It only takes a few seconds for your site to make an impression on a visitor. If it hasn’t loaded in that time, then they might be gone, baby, gone. Since you already know that a fast website increases conversions, then it’s obvious that a slow site does just the opposite. The question is, how do you fix a slow site?
Do you really have a problem with website speed? Two good ways to find out are with the Google Page Speed extension or the Yslow extension (you can also use them together online via GTMetrix). Input the URL, run the report and get a snapshot of the speed bumps in your Web infrastructure. When you do, you might have to address some of the areas below.
I love WordPress for its almost infinite extensibility but that same attribute can slow your site to a crawl – something I learned the hard way. Take a poll of non-techie WordPress users – that’s the ones who don’t do their own coding – and you will probably find that they have 20 or more plugins to provide different bells and whistles. When you see a feature you like on someone’s site, it takes just a minute or two to add it to yours, but you have to draw the line somewhere. Do a plugin audit and see what’s hogging the bandwidth. A good tool for doing that is P3 (Plugin Performance Profiler). Use it to root out the culprits (and don’t forget to disable it when you’re finished).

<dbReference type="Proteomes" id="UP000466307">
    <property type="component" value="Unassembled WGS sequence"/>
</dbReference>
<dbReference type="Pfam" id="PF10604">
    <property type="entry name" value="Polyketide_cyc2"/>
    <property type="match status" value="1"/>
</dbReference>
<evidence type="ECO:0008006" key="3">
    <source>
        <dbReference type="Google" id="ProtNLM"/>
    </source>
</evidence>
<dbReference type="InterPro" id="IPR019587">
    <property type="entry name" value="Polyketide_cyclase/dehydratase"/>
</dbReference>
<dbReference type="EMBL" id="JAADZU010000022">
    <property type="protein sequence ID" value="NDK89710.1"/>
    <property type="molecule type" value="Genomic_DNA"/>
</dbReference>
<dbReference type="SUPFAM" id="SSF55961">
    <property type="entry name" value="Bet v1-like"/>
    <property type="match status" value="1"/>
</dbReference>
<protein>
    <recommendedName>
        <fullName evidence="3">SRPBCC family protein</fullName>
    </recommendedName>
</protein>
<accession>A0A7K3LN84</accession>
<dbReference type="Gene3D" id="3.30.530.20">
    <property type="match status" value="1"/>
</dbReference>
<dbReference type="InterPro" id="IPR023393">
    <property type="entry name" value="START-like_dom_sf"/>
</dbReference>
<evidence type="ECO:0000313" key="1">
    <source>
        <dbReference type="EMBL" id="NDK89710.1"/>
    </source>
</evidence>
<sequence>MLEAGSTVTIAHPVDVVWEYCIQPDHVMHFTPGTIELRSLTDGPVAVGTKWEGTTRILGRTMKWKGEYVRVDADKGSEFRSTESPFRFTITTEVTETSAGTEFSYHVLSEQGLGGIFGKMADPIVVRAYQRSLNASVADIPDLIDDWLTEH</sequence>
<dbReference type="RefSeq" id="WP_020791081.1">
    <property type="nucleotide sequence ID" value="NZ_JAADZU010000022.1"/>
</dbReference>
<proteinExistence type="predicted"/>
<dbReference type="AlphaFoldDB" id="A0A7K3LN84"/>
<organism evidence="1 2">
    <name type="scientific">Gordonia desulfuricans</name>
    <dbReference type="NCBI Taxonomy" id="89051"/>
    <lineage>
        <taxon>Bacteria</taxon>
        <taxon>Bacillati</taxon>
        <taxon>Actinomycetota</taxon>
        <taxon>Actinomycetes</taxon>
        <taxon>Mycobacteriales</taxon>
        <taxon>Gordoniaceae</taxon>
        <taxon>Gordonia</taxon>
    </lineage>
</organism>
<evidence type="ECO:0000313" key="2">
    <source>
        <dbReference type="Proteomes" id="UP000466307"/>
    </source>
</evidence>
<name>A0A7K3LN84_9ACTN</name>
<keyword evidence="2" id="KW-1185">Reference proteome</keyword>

Take the same pared down approach when it comes to the look and feel of your site. Everything you add to your site makes it even slower. Everything. Use your speed tester of choice and you will find that all those lovely add-ons–drop down bars like the Hello Bar, analytics code from different providers, comment plugins, gravatars, sign up forms and affiliate code–keep your site crawling. Google fonts, Google translate, the Facebook button, Dropbox downloads – all of those can be bandwidth thieves. Keep server calls light by eliminating whatever you don’t need.
Some themes and site designs are built with SEO features, social media buttons and pretty much everything you will ever need. Get one of those, and you can immediately replace even more bloatware. The less stuff you have making calls on your SQL database, the faster your page will be – and that might just raise your speed grade from an embarrassing F to a passable C or higher. Of course, not all themes are alike – some of them might actually contribute to the page load problem. Don’t believe me? I ran a Yslow test on my writing blog and half of the culprits identified were images in the Thesis theme for WordPress folder which surprised me as it’s considered to be one of the best themes available. Luckily, the theme was recently upgraded to address some of the speed issues.
Finally, if you fix everything you can and your site is still slow – maybe it’s your host – especially if your hosting is shared. Some of them throttle your site till it can hardly breathe and that won’t do any good for your conversion rate.
So here’s a recap of the steps to take to identify and eliminate page speed problems: